Topic #2: Antacids
Medicine and Drugs unit 12
Terms in this set (17)
2) Two substances commonly used in antacid tablets are magnesium hydroxide and aluminium hydroxide.
a) State an equation to represent a neutralization reaction with one of the above antacids. (1)
Al(OH)3 + 3HCl → AlCl3 + 3H2O / Mg(OH)2 + 2HCl → MgCl2 + 2H2O
b) State and explain whether 0.1 mol of magnesium hydroxide is more effective or less effective than 0.1 mol of aluminium hydroxide. (1)
less effective and (magnesium hydroxide) 2/0.2 mol OH- ions available as compared to (aluminium hydroxide) 3/0.3 mol OH- ions for neutralization / neutralizes 2H+/0.2 mol acid as compared to 3H+/0.3 mol acid;
Do not accept aluminium hydroxide can neutralize more acid.
c) Suggest why compounds such as sodium hydroxide or potassium hydroxide cannot be used as an antacid. (1)
strong base / corrosive / harmful to the body;
d) Explain why alginates and dimethicone are often included in antacid tablets. (2)
provide a neutralizing layer on top of the stomach contents / to
prevent acid rising up the esophagus / prevents acid reflux/heartburn;
as an anti-foaming agent / to prevent flatulence/gas/bloating;
3) Sodium hydrogencarbonate, NaHCO3, and magnesium hydroxide, Mg(OH)2, can both be used as antacids.
a) Give the equations for the reactions of sodium hydrogencarbonate and magnesium hydroxide with hydrochloric acid. (2)
NaHCO3 + HCl → NaCl + H2O + CO2;
Accept H2CO3 instead of H2O and CO2.
Mg(OH)2 + 2HCl → MgCl2 + 2H2O;
b) Compare the effectiveness of 1.00 g of sodium hydrogencarbonate to 0.50 g of magnesium hydroxide in combating acidity in the stomach. (3)
Convert grams to moles:
n(NaHCO3) = 1.19 × 10-2 mol;
n(Mg(OH)2) = 8.57 × 10-3 mol;
Although there are more moles of NaHCO3, Mg(OH)2 reacts with twice the number of moles of acid , so it is more effective than NaHCO3 / OWTTE;
c) Explain why alginates are often added to antacids. (1)
produce a neutralizing layer/(foam) barrier which prevents heartburn/
acid rising into the esophagus;
4) Dyspepsia, commonly known as indigestion, is due to excess acid in the stomach and can be treated using antacids.
a) State the name of the acid found in the gastric juices of the stomach. (1)
Hydrochloric acid (do not accept HCl)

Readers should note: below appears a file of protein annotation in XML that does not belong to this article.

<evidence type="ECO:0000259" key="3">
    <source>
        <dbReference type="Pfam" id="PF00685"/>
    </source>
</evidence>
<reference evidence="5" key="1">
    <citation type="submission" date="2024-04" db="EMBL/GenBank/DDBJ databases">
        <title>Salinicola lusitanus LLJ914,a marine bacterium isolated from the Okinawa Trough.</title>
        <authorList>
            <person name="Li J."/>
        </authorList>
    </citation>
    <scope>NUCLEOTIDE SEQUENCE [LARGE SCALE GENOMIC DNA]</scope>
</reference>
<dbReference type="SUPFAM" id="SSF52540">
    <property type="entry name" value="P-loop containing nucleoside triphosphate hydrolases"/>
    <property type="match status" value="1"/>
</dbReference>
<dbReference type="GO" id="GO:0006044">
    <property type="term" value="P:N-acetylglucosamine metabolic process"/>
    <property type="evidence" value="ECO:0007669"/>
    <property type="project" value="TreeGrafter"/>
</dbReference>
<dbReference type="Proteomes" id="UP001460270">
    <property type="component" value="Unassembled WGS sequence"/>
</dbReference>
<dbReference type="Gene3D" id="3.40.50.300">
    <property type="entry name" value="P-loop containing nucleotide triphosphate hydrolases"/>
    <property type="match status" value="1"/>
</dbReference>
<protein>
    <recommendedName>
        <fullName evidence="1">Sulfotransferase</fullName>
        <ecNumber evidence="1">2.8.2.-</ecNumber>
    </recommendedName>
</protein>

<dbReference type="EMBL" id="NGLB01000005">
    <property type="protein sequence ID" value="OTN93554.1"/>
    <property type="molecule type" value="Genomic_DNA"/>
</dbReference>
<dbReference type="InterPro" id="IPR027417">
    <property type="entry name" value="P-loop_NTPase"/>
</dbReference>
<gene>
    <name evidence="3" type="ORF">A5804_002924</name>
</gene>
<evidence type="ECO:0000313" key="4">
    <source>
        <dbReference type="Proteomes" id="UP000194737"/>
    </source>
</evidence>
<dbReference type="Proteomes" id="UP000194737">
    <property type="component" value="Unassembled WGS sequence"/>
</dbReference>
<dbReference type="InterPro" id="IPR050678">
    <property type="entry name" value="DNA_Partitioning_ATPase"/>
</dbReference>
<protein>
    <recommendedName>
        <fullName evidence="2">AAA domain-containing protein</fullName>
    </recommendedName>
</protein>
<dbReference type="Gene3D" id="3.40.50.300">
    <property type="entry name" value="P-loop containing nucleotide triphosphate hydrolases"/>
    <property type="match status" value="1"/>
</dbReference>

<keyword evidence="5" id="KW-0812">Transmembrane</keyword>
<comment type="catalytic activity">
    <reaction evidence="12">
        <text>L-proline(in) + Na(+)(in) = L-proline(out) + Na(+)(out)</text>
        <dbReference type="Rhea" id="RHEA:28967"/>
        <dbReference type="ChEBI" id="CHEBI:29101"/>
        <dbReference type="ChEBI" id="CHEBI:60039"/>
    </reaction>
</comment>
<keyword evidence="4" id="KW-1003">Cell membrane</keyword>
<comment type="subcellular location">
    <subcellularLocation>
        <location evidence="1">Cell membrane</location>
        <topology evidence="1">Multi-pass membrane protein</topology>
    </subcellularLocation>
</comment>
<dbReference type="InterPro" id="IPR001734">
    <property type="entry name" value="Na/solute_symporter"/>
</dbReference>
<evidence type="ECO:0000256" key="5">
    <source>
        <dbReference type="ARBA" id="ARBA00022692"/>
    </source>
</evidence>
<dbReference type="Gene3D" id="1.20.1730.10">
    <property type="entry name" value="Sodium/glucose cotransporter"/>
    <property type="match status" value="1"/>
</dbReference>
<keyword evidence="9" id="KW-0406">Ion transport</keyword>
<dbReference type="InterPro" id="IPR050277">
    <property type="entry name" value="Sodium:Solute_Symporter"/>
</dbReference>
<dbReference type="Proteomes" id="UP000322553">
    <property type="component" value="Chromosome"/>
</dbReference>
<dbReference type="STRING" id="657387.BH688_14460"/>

b) Two examples of antacids are aluminium hydroxide and calcium carbonate. State the equations to show the action of each antacid. (2)
Al(OH)3 + 3HCl → AlCl3 + 3H2O;
CaCO3 + 2HCl → CaCl2 + CO2 + H2O;
c) Antacid medicines often contain alginates and anti-foaming agents.
i) Explain briefly how alginates prevent heartburn. (2)
neutralizes excess stomach acid / produces neutralizing layer;
prevents acid in stomach from rising / prevents acid reflux;
ii) Explain why anti-foaming agents are added and state one example. (2)
prevent flatulence/(stomach) bloating / OWTTE;
dimethicone / polydimethylsiloxane/PDMS;
5) The walls of the human stomach contain cells that produce gastric juices. Sodium hydrogen carbonate is an antacid often used to neutralize excess acid.
a) State an equation for the reaction of stomach acid with this antacid. (1)
NaHCO3 + HCl → NaCl + H2O + CO2 / HCO3- + H+ → H2O + CO2;
States not required for mark.
b) Calcium carbonate can also neutralize stomach acid. The same amounts (in moles) of sodium hydrogen carbonate and calcium carbonate are available. Deduce which antacid will neutralize the greater amount of acid present in the stomach and explain your reasoning. (2)
1 mol NaHCO3 neutralizes 1 mol HCl and 1 mol CaCO3 neutralizes
2 mol HCl / CaCO3 + 2HCl → CaCl2 + H2O + CO2;
6) One common type of medicine taken orally is an antacid. Antacids such as sodium hydrogencarbonate are taken to reduce stomach acidity.
a) State the names of two metals, other than sodium, whose compounds are often used in antacids. (1)
magnesium / aluminium / calcium; (Any two for )
b) Write an equation for the neutralization of hydrochloric acid in the stomach by sodium hydrogencarbonate. (1)
NaHCO3 + HCl → NaCl + H2O + CO2; (Do not allow H2CO3)
c) Explain how heartburn is caused. (1)
acid from the stomach rises into the esophagus;
d) Explain why dimethicone is added to some antacids. (1)
as an anti-foaming agent / to prevent problem in (c) / to prevent flatulence;
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